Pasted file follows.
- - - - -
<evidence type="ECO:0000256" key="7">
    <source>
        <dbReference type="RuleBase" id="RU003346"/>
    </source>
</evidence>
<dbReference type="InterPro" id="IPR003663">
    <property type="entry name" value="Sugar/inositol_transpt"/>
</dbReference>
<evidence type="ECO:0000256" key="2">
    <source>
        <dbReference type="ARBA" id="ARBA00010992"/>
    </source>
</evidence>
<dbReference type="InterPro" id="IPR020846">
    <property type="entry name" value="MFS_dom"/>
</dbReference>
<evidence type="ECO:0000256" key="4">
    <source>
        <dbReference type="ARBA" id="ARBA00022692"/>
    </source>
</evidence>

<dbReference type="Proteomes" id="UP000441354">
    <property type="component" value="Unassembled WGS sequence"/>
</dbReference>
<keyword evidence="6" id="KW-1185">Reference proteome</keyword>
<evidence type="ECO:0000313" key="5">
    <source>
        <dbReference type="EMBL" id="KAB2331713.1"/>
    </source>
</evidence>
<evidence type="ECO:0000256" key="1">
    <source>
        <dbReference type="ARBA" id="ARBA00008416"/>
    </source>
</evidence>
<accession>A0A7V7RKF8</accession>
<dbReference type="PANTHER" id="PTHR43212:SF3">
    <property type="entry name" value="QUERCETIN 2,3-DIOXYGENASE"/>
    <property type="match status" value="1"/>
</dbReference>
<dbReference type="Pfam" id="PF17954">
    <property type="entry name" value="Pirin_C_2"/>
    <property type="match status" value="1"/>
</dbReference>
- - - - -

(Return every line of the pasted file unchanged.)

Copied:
<evidence type="ECO:0000256" key="7">
    <source>
        <dbReference type="RuleBase" id="RU003346"/>
    </source>
</evidence>
<dbReference type="InterPro" id="IPR003663">
    <property type="entry name" value="Sugar/inositol_transpt"/>
</dbReference>
<evidence type="ECO:0000256" key="2">
    <source>
        <dbReference type="ARBA" id="ARBA00010992"/>
    </source>
</evidence>
<dbReference type="InterPro" id="IPR020846">
    <property type="entry name" value="MFS_dom"/>
</dbReference>
<evidence type="ECO:0000256" key="4">
    <source>
        <dbReference type="ARBA" id="ARBA00022692"/>
    </source>
</evidence>

<dbReference type="Proteomes" id="UP000441354">
    <property type="component" value="Unassembled WGS sequence"/>
</dbReference>
<keyword evidence="6" id="KW-1185">Reference proteome</keyword>
<evidence type="ECO:0000313" key="5">
    <source>
        <dbReference type="EMBL" id="KAB2331713.1"/>
    </source>
</evidence>
<evidence type="ECO:0000256" key="1">
    <source>
        <dbReference type="ARBA" id="ARBA00008416"/>
    </source>
</evidence>
<accession>A0A7V7RKF8</accession>
<dbReference type="PANTHER" id="PTHR43212:SF3">
    <property type="entry name" value="QUERCETIN 2,3-DIOXYGENASE"/>
    <property type="match status" value="1"/>
</dbReference>
<dbReference type="Pfam" id="PF17954">
    <property type="entry name" value="Pirin_C_2"/>
    <property type="match status" value="1"/>
</dbReference>